For small-scale production you certainly have a point (though I still think that there will remain many simple parts that are more quickly milled than
    printed). When it comes to large volumes however, I do not see sheet metal stamping and injection moulding being replaced anytime soon.
  7. UniverseBecoming
    UniverseBecoming Well-Known Member
    Yeah, those will be tough to replace! The only way I could see it happening would be in how our ability to manufacture entire products in situ progresses. If we can make an entire car for example in one day with one machine without the need of an army of factory workers, then yes those methods would disappear. I can envision a facility where railroad cars of materials are being dumped into one end and hundreds of fully functional cars are coming out the other end with very little human intervention.

    Of course for things like the ubiquitous aluminum beverage can, I don't see how that will ever be produce by 3D printing. Unless... Unless some breakthrough occurs that lets us 3D print a LOT faster.
  8. Twopounder
    Twopounder New Member
    You have that backwards. Low volume production might be replaced, but it will always be faster to use traditional fabricating, simply because you can make hundreds of parts in one pass (seconds). That simply is not possible with any level of printing technology because the printer head has physical travel time.

    The analogy I give above is an ink jet or laser printer vs a printing press. The press can print several magnitudes faster because it presses a dozen sheets at a time at a dozen presses per second. The newer machines are probably even faster. No matter the quality of an inkjet printer, it's still limited by the speed of its print head.

    Yes, you could 3d print the shell of a grenade. Would it work? No. These articles imply that it will. Also, I have yet to see anything that can print out the kind of tensile strength found in gun barrels. There is a reason that this is called rapid prototyping and not rapid manufacturing ;).

    That will never happen, simply because of the copyrights and patents involved. Even if you could 3d print an entire car, copyright and patent law would prohibit it. Cars are assembled in those factories, not built, and the parts originate from all over the world.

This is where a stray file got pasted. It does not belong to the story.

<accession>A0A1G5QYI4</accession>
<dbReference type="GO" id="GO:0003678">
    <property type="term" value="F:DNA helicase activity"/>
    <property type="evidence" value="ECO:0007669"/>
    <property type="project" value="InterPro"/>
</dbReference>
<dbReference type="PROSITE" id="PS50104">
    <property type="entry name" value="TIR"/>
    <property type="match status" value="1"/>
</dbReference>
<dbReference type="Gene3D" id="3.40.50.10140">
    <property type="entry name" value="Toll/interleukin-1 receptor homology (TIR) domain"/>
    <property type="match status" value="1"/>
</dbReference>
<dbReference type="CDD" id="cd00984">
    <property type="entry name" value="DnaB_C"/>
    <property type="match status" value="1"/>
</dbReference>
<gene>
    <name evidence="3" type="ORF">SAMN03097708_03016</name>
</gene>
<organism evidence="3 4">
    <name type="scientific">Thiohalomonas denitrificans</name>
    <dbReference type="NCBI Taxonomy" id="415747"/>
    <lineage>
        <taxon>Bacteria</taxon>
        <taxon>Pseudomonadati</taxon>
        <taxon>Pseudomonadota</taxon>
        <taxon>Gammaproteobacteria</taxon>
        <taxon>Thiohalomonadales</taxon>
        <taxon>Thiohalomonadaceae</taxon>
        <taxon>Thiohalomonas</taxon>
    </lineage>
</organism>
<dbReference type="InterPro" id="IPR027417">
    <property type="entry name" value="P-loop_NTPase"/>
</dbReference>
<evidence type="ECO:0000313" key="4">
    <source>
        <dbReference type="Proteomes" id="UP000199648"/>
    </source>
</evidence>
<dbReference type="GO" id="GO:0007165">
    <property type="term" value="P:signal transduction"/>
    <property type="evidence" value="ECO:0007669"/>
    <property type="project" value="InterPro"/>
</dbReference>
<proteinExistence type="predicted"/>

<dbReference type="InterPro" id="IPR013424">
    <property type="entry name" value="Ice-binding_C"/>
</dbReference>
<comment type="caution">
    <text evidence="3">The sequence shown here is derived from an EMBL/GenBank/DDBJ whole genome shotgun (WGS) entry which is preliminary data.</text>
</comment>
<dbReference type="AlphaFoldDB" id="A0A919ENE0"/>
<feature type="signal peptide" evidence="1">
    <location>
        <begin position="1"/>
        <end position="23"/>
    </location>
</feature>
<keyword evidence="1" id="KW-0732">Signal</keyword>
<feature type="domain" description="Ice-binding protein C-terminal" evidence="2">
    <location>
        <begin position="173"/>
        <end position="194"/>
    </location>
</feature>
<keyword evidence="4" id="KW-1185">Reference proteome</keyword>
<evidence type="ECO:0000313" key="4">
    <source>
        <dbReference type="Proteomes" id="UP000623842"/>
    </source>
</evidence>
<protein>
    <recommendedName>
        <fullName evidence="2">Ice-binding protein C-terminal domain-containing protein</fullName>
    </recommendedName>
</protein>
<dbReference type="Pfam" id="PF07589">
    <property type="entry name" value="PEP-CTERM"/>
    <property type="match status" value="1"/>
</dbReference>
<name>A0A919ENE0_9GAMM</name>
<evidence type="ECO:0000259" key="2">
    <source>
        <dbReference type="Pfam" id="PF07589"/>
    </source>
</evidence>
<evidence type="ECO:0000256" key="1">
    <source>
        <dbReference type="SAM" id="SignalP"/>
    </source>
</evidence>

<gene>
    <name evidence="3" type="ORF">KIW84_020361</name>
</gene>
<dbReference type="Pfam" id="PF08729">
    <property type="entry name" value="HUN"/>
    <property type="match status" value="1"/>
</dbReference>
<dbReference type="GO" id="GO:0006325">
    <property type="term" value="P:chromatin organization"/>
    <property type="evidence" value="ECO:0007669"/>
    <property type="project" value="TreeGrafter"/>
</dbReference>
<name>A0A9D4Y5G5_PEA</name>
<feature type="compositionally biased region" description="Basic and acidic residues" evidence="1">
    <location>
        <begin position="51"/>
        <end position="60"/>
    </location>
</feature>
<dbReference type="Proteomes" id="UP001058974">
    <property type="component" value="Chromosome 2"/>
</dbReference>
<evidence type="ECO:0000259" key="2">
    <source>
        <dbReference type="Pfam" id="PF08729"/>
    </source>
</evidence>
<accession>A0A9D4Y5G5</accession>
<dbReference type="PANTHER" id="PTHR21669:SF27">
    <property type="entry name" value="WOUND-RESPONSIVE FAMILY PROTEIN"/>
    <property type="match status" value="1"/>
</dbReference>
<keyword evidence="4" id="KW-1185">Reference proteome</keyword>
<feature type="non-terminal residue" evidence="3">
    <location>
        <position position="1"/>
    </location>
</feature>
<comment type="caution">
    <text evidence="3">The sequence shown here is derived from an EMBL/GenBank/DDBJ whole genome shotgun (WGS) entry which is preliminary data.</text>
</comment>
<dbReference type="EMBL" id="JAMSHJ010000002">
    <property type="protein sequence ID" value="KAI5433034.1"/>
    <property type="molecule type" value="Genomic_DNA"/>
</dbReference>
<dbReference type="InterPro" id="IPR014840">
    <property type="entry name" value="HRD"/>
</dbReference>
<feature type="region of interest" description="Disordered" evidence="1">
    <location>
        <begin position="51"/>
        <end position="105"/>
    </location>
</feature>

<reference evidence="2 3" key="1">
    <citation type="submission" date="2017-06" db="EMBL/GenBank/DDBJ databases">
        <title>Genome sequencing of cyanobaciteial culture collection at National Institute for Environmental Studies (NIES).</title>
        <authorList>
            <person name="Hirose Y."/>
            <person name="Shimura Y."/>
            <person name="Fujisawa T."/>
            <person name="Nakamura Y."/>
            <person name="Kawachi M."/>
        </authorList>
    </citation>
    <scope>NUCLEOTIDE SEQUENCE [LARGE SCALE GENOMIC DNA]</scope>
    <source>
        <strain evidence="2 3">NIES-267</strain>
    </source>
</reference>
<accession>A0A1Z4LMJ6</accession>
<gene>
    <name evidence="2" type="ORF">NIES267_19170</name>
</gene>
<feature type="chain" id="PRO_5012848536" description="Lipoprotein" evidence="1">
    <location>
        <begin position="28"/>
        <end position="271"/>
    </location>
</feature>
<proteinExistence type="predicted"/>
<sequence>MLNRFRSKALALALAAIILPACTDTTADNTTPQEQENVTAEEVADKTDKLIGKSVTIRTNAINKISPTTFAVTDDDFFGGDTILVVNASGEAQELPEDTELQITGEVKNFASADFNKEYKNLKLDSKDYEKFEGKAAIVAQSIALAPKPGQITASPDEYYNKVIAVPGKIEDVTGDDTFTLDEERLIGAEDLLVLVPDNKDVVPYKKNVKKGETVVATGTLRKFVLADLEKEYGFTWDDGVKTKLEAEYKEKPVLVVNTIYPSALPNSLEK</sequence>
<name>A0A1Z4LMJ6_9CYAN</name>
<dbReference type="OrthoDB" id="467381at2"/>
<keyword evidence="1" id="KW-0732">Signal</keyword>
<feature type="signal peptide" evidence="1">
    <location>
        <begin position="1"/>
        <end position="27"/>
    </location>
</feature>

9. mkroeker
    mkroeker Well-Known Member
    I plan to be impressed when you can print me a perfectly ordinary, functioning wristwatch (no, sundials do not count).
    Somehow i fear by the time this becomes possible, few if any will actually know what a wristwatch was used for. :D
  10. Bathsheba
    Bathsheba Well-Known Member
    Oh honey. Check the label -- that's Kool-aid you're drinking.
  11. UniverseBecoming
    UniverseBecoming Well-Known Member
    Patent owners who license their patents don't care how anyone constructs their inventions, all they care about is getting paid. :)
  12. UniverseBecoming
    UniverseBecoming Well-Known Member
    Actually, right now, it is possible to print a mechanical based wrist watch in situ. I think one could probably even pull it off in Shapeways' FUD, but for sure there are a number of 3D printing methods that have been developed for MEMS (Microelectromechanical Systems) manufacturing that would easily pull it off. :)
  13. mkroeker
    mkroeker Well-Known Member
    Sorry, wrong planet ? :p
    I assume you might be confusing CVD/etching based processes (which do allow creation of tiny coils, *pairs* of tiny gears etc. down to truly microscopic dimensions, but are in essence subtractive methods) with SLS/FDM printing ? And good luck with building a bunch of interacting gears held by perfectly smooth bearings out of FUD..
    Last edited: Feb 20, 2013
  14. UniverseBecoming
    UniverseBecoming Well-Known Member
    In my mind anything that is built in layers is 3D printing regardless of the method, but what I was thinking of at that moment was two photon lithography.

    From what I've seen so far concerning FUD, I think that it can probably be done. Perhaps it would be fun to work on this! :D